Therefore, I would assume that if someone was given their wealth through not actual earning of it then you would be ok taxing them at a higher rate?

        • MiyamotoIsoruku

          “First, Moloch, horrid King, besmeared with blood
          Of human sacrifice, and parents’ tears;
          Though, for the noise of drums and timbrels loud,
          Their children’s cries unheard that passed through fire
          To his grim idol.”

          Ladies and gentlemen, when I wrote this post (http://www.frumforum.com/employers-wonder-is-something-wrong-with-you#comment-255926), I confess that I didn’t actually believe that Smarg would literally propose child sacrifice.

          I was wrong.

          Smarg would rather see children starve than transgress his precious Randite, Social Darwinist principles. To him, hungry children, the unemployed, the victims of industrial collapse, the poor, the weak, the downtrodden, these are “parasites”. Their poverty, their need, their desperation is in fact proof of their unfitness, proof that they are a burden that society would be better off without, proof that they are life unworthy of life. It is just, right, and proper that they should starve; Darwin, Spencer, Ricardo, Rand, and the other the high priests of almighty market demand it. The idol must have its meal.

          I would like to propose a different philosophy:

          “Blessed are you who are poor, for yours is the kingdom of God.
          Blessed are you who are hungry now, for you shall be satisfied.
          Blessed are you who weep now, for you shall laugh.
          Blessed are you when people hate you and when they exclude you and revile you and spurn your name as evil, on account of the Son of Man! Rejoice in that day, and leap for joy, for behold, your reward is great in heaven; for so their fathers did to the prophets.

          “But woe to you who are rich, for you have received your consolation.
          Woe to you who are full now, for you shall be hungry.
          Woe to you who laugh now, for you shall mourn and weep.
          Woe to you, when all people speak well of you, for so their fathers did to the false prophets.” –Luke 6.

          “When the Son of Man comes in His glory, and all the holy angels with Him, then He will sit on the throne of His glory. All the nations will be gathered before Him, and He will separate them one from another, as a shepherd divides his sheep from the goats. And He will set the sheep on His right hand, but the goats on the left.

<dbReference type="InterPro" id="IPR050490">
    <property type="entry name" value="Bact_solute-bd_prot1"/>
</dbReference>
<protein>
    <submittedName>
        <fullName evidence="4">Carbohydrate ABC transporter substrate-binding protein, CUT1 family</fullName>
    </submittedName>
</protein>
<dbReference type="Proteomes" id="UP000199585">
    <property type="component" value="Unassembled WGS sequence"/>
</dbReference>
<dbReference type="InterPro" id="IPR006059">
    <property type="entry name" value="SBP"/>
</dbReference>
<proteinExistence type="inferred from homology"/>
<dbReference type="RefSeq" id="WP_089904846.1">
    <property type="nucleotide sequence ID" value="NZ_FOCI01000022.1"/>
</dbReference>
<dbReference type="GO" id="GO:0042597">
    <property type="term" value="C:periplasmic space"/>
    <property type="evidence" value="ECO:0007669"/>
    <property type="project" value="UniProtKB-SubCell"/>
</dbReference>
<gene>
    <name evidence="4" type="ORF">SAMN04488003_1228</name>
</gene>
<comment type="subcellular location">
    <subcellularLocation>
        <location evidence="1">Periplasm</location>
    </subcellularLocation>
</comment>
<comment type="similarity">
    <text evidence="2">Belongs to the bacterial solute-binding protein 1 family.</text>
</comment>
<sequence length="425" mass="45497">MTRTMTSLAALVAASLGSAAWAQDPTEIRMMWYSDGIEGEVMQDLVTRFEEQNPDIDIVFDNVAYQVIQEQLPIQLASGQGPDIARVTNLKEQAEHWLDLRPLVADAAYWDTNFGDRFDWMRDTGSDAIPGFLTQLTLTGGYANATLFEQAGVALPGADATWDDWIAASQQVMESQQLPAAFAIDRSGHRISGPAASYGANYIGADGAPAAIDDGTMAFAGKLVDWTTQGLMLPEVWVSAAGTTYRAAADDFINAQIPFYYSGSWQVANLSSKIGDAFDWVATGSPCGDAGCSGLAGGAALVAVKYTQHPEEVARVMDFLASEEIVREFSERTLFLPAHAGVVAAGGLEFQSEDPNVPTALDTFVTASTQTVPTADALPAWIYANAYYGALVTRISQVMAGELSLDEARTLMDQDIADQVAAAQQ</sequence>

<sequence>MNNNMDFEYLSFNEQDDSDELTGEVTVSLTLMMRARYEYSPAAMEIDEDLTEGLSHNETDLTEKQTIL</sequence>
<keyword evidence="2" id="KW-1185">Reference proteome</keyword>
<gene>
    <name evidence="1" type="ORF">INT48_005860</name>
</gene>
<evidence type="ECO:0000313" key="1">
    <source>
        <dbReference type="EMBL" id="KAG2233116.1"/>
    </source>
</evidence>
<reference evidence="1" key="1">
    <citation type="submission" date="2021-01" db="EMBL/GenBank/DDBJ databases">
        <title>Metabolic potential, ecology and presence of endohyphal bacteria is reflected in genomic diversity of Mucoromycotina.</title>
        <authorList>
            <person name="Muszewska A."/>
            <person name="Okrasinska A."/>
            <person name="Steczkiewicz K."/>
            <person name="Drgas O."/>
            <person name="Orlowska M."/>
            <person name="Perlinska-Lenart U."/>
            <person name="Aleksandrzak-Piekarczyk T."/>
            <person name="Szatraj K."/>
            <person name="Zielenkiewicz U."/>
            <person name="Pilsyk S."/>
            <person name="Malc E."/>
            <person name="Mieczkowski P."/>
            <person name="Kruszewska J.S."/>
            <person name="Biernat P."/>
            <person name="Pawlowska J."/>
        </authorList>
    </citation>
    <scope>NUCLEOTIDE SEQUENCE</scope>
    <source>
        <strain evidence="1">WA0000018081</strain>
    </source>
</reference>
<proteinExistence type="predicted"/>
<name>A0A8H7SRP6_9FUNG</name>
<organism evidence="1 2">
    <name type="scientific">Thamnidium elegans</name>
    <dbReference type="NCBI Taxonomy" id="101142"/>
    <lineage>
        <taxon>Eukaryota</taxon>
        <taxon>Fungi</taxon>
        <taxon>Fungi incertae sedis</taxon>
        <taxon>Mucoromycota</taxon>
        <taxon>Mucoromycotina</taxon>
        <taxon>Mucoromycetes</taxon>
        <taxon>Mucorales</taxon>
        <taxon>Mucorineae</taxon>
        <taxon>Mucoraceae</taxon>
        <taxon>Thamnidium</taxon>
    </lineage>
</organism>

“Then the King will say to those on His right hand, ‘Come, you blessed of My Father, inherit the kingdom prepared for you from the foundation of the world: for I was hungry and you gave Me food; I was thirsty and you gave Me drink; I was a stranger and you took Me in; I was naked and you clothed Me; I was sick and you visited Me; I was in prison and you came to Me.’

          “Then the righteous will answer Him, saying, ‘Lord, when did we see You hungry and feed You, or thirsty and give You drink? When did we see You a stranger and take You in, or naked and clothe You? Or when did we see You sick, or in prison, and come to You?’ And the King will answer and say to them, ‘Assuredly, I say to you, inasmuch as you did it to one of the least of these My brethren, you did it to Me.’

          “Then He will also say to those on the left hand, ‘Depart from Me, you cursed, into the everlasting fire prepared for the devil and his angels: for I was hungry and you gave Me no food; I was thirsty and you gave Me no drink; I was a stranger and you did not take Me in, naked and you did not clothe Me, sick and in prison and you did not visit Me.’

          “Then they also will answer Him, saying, ‘Lord, when did we see You hungry or thirsty or a stranger or naked or sick or in prison, and did not minister to You?’ Then He will answer them, saying, ‘Assuredly, I say to you, inasmuch as you did not do it to one of the least of these, you did not do it to Me.’ And these will go away into everlasting punishment, but the righteous into eternal life.” –Matthew 25

  • terrana01

    If 25% of America’s children are “starving” it’s because their parents are stuffing them with junk food. Food is not being withheld from hungry children, as TerryF implies, in fact, if anyone wants to get up and get going, there are plenty of food sources in every community! People who parrot the “tax the rich more” for solutions, especially for problems that don’t exist, generally do not do a lot of their own thinking. In my opinion, of course! ; D

  • nuser

    If they are eating beluga sturgeon caviar , then they won’t be for much longer.
    Beluga sturgeons are critically endangered species. I do however appreciate your sense of humour.
    By the way , don’t see that you implied anything, but a touch of humour. What a grouchy, snarky bunch
    people have turned out to be!

  • politicalfan

    I fail to see how awareness is a problem. I also get tired of the junk food analogies. If a child is eating a ton of ‘junk food’ they are not getting adequate nutrition. Go to any state and you’ll find a community that needs help.